The statistics show it’s worth exploring a not guilty plea to protect your company’s reputation
To plead or not to plead, that is the question! I like to keep an eye on retail prosecutions by regulators. My excuse is that it’s my job- or maybe it’s a symptom of my NEBOSH training and CIEH qualification in food premises inspection.
Anyway, the Health & Safety Executive annual statistics were published in November, and noticeably, the authorities have published their conviction rate for offences for the year - 85%. For some reason, this triggered a recollection of something I had previously read - that most of those charged with regulatory offences plead guilty.
Is this true? And if so, are the regulators so spot on in evaluating who and when to prosecute, that the majority of defendants are left with very little option but to simply plead guilty?
Given the gravity and inevitable damaging publicity that comes with a criminal conviction, along with the fact that a guilty plea will almost guarantee a very hefty fine these days, I couldn’t resist having a look at what the statistical odds were for those who have embarked on a trial in pursuit of acquittal to clear their company name.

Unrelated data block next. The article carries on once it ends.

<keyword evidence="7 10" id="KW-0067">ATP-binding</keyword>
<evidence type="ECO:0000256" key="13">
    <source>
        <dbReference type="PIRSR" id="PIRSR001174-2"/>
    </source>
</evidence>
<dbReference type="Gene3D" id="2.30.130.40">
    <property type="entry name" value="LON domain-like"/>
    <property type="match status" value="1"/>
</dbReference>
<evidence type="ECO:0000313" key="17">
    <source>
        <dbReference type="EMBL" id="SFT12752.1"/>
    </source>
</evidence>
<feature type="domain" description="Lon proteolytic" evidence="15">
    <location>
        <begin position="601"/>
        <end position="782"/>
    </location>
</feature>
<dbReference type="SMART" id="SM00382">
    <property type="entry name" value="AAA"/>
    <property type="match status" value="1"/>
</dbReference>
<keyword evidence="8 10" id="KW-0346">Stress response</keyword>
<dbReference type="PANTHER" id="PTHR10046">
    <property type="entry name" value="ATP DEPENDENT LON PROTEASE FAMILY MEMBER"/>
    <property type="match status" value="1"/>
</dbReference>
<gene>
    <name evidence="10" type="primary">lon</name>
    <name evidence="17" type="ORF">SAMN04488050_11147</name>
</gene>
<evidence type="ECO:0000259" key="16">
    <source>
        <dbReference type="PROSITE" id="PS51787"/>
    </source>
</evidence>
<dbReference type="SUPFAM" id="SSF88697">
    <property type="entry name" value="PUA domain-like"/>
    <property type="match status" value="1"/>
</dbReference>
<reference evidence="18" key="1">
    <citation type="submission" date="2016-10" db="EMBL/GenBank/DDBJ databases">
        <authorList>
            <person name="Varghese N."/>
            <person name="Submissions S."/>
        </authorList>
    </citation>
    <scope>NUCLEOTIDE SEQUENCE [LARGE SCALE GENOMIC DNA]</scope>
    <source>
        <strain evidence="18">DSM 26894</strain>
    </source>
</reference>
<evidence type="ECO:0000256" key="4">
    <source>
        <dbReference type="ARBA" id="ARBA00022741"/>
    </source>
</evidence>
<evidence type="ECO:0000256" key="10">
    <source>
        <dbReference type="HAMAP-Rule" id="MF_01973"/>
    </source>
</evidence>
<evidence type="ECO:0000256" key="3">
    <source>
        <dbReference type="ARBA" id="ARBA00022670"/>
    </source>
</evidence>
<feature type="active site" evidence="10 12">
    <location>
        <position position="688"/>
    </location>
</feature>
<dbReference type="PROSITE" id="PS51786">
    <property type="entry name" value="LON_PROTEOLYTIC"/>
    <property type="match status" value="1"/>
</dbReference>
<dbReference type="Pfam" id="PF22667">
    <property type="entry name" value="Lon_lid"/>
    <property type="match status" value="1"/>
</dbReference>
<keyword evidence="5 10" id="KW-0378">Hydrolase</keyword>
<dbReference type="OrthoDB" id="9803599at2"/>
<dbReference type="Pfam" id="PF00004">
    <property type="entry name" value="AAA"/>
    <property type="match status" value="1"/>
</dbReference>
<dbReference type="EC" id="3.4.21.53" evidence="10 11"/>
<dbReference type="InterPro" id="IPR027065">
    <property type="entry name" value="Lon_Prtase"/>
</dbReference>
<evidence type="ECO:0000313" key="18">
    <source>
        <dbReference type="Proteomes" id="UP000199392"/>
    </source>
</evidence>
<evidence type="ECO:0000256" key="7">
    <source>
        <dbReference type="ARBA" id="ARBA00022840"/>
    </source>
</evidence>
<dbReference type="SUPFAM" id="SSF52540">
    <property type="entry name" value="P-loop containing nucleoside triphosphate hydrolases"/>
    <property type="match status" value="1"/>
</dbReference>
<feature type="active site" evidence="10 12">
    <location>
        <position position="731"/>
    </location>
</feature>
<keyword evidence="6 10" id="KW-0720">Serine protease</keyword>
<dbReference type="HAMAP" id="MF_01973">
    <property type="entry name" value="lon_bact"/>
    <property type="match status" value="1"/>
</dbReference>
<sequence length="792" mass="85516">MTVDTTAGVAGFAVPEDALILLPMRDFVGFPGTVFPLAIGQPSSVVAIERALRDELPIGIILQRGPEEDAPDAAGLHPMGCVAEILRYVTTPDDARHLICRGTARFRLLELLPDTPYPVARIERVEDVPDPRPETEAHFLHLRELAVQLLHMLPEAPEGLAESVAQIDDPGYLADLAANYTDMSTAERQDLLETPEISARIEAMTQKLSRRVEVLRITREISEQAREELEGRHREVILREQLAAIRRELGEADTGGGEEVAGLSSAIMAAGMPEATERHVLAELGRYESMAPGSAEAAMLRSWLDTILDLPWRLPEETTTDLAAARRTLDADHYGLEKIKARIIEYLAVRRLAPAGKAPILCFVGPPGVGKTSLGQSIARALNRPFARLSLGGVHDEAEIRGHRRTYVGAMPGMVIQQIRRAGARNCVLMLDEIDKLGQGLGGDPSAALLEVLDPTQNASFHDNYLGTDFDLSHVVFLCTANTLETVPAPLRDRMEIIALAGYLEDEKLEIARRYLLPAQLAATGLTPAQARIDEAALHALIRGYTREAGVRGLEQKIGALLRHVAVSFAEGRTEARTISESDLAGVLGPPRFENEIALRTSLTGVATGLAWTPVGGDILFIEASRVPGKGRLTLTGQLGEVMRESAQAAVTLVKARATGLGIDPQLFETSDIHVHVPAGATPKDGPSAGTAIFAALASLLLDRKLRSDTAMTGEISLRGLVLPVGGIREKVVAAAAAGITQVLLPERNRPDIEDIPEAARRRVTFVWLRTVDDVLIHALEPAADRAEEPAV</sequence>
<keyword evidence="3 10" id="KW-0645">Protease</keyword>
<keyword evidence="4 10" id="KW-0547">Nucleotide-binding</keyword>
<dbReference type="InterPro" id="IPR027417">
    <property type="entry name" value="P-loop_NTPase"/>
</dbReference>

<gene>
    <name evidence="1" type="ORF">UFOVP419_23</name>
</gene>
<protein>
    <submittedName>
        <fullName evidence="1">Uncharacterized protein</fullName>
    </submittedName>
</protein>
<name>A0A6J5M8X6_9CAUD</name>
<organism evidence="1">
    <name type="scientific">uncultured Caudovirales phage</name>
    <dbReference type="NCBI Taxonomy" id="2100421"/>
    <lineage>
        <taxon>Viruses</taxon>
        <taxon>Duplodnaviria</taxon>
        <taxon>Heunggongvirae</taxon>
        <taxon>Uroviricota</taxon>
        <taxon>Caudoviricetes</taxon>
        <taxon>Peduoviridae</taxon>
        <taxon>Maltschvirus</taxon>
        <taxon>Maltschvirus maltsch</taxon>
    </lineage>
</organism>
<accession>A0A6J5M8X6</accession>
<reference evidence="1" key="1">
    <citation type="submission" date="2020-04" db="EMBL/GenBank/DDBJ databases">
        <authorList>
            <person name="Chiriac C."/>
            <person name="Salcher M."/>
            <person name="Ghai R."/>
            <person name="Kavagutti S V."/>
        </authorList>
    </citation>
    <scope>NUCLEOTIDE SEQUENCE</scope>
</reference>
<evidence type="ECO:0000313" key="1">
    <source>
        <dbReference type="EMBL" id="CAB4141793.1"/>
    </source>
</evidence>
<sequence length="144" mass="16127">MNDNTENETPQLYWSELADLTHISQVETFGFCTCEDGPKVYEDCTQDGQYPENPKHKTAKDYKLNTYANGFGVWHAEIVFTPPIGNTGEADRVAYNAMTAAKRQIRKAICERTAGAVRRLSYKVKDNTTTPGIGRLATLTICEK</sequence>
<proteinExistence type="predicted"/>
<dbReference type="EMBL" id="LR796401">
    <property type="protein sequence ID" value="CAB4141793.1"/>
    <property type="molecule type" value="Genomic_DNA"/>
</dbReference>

Of course, each case turns on its own facts and merits, but based purely on the available published statistics, the odds of winning appear surprisingly good!
A little digging into the judicial and court statistics for 2010 show that about 68% of crown court prosecutions involve a guilty plea - a figure on the rise, from about 54% in 2001. And 64% of defendants who pleaded not guilty in 2010 were acquitted. Of those who went on to appeal a conviction, 45% had their appeals allowed or varied.
A simple overlay of the statistics, which say that an average 68% of cases in 2010 entered a guilty plea anyway, raises the question: were most of the health and safety convictions guilty pleas?
Reflecting on these figures, and with the knowledge of our 100% trial success rate for health and safety cases, we would definitely endorse exploring a not guilty plea.
It certainly appears that sometimes it is worth fighting to protect your commercial “pound of flesh”.